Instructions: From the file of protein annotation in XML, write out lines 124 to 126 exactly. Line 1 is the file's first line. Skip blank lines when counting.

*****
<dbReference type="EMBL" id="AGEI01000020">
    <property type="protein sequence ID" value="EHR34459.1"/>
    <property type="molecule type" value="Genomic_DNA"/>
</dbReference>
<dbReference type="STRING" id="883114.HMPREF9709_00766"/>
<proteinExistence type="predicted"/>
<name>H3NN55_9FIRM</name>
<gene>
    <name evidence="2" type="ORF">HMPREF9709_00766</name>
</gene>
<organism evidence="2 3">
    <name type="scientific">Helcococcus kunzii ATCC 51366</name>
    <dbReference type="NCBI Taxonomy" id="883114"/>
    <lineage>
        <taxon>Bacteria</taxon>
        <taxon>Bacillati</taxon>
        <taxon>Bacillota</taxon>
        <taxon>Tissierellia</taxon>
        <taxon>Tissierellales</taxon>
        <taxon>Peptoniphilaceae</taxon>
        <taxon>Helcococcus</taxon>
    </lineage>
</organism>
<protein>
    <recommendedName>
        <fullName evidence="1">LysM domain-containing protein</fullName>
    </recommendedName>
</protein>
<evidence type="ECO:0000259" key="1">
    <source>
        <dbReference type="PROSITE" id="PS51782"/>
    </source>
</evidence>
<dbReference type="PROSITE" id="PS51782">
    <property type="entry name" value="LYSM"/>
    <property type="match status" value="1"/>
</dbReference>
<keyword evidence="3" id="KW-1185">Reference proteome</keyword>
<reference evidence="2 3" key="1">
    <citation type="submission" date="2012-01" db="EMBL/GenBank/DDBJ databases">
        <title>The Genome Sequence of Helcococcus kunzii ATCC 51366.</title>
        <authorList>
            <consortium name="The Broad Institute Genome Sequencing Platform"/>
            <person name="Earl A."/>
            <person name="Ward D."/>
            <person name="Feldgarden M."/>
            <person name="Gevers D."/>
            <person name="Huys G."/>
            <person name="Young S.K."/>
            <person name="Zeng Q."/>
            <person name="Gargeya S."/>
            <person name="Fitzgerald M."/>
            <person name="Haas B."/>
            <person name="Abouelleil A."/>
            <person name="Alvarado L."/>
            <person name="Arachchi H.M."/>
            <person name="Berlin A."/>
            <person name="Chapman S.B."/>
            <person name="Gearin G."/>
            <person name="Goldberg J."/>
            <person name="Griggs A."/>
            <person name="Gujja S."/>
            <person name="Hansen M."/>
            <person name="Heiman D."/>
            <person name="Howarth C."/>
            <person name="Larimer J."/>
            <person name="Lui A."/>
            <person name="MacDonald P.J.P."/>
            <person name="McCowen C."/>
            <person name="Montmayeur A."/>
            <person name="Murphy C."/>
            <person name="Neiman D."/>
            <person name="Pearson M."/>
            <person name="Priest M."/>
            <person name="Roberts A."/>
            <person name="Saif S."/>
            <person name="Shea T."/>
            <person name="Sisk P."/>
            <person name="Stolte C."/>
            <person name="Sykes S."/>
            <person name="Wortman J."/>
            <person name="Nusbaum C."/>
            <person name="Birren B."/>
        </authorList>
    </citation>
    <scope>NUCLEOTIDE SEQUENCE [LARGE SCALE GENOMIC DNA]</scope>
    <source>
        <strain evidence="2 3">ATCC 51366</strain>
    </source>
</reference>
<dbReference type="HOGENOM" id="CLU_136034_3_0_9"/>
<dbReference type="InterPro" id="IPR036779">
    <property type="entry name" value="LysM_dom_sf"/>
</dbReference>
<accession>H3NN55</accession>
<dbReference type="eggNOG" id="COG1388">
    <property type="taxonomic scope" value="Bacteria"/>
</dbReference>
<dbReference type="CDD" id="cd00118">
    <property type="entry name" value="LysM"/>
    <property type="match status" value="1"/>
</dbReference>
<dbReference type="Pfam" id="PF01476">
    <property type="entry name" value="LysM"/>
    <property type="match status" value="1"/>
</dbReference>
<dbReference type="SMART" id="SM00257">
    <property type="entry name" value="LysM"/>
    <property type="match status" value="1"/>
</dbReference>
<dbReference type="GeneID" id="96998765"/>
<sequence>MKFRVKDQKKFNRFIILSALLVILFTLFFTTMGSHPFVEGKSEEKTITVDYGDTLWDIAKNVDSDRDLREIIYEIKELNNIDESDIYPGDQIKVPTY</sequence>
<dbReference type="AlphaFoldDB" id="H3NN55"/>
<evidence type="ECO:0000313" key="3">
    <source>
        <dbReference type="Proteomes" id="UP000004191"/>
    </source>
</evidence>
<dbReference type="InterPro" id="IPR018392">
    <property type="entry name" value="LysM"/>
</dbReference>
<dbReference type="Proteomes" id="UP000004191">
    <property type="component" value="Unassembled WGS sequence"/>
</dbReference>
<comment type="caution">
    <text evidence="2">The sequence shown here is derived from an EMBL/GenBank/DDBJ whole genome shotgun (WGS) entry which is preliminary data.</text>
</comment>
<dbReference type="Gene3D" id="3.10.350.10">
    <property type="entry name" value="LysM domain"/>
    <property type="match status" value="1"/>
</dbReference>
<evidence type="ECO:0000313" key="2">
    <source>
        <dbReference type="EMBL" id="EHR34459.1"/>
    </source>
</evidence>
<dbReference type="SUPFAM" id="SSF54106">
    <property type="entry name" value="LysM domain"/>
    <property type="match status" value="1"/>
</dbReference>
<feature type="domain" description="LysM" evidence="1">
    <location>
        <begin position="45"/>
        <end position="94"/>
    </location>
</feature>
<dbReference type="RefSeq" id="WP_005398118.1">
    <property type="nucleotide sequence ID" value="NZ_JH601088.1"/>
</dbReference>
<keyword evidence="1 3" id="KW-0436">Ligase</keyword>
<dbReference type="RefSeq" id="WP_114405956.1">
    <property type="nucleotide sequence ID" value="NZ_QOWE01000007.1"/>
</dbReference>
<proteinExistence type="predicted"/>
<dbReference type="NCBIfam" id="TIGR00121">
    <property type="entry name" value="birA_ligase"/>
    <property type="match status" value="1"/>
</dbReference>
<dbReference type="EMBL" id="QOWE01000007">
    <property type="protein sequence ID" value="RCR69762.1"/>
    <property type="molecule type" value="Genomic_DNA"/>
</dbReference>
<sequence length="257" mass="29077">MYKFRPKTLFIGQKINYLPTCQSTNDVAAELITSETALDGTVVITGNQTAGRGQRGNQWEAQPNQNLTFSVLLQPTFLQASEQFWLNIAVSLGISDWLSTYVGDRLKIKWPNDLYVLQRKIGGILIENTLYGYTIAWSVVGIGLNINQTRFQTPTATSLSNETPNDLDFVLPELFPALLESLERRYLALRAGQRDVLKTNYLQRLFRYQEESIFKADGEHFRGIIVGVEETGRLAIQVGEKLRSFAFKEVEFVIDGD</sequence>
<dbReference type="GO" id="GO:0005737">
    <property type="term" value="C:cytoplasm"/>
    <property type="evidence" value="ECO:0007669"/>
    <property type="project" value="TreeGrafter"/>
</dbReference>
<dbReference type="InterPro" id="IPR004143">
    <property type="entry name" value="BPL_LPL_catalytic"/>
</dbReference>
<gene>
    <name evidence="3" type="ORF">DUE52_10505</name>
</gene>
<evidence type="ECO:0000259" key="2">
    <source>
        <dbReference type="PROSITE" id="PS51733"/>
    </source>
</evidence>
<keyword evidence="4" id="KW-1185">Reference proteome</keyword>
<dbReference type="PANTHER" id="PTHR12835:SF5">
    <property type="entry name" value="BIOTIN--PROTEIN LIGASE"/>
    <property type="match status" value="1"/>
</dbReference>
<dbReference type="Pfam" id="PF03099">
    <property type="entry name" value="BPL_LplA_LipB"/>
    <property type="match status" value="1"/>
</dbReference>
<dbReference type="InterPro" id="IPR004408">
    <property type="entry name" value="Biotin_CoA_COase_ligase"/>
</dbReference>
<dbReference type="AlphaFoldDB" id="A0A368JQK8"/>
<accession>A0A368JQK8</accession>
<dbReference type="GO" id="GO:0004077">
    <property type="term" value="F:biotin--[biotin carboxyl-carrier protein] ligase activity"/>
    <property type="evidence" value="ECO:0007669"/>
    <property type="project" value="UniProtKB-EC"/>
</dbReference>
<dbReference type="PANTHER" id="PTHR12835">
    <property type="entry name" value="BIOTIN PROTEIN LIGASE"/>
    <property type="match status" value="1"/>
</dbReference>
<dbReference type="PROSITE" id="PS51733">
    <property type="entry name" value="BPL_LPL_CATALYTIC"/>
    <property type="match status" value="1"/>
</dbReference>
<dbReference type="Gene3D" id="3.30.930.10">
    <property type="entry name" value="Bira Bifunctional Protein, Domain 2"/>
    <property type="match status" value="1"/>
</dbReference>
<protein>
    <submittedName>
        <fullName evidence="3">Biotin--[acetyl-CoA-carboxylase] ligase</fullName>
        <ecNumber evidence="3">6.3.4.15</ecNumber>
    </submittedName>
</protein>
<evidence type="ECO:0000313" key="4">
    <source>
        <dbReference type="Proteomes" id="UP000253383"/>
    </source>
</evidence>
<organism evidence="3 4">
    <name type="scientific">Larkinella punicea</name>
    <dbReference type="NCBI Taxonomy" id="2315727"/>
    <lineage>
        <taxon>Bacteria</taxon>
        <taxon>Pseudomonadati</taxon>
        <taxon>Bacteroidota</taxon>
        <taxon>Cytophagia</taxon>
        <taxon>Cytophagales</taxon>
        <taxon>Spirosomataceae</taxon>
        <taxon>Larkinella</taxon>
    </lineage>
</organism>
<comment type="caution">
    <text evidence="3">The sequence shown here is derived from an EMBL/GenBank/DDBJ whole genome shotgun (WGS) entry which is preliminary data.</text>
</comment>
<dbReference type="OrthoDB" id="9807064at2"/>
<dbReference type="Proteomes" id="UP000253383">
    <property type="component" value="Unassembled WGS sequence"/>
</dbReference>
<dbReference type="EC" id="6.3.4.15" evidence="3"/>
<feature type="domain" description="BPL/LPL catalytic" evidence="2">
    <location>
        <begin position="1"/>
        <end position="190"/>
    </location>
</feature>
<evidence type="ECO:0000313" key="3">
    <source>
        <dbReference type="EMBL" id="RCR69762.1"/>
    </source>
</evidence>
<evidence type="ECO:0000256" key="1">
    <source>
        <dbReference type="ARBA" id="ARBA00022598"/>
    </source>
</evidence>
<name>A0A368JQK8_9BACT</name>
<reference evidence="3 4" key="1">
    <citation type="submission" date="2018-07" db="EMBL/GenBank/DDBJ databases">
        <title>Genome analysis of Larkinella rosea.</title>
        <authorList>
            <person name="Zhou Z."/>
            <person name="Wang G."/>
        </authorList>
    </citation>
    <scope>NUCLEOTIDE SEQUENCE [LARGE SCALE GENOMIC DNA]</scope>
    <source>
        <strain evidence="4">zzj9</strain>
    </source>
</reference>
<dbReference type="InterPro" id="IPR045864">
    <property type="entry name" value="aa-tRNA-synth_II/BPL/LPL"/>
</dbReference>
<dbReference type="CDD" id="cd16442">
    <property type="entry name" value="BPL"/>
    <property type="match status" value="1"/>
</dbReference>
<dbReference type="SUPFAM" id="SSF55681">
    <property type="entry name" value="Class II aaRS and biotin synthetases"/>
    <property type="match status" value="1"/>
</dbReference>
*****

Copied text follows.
</dbReference>
<comment type="caution">
    <text evidence="2">The sequence shown here is derived from an EMBL/GenBank/DDBJ whole genome shotgun (WGS) entry which is preliminary data.</text>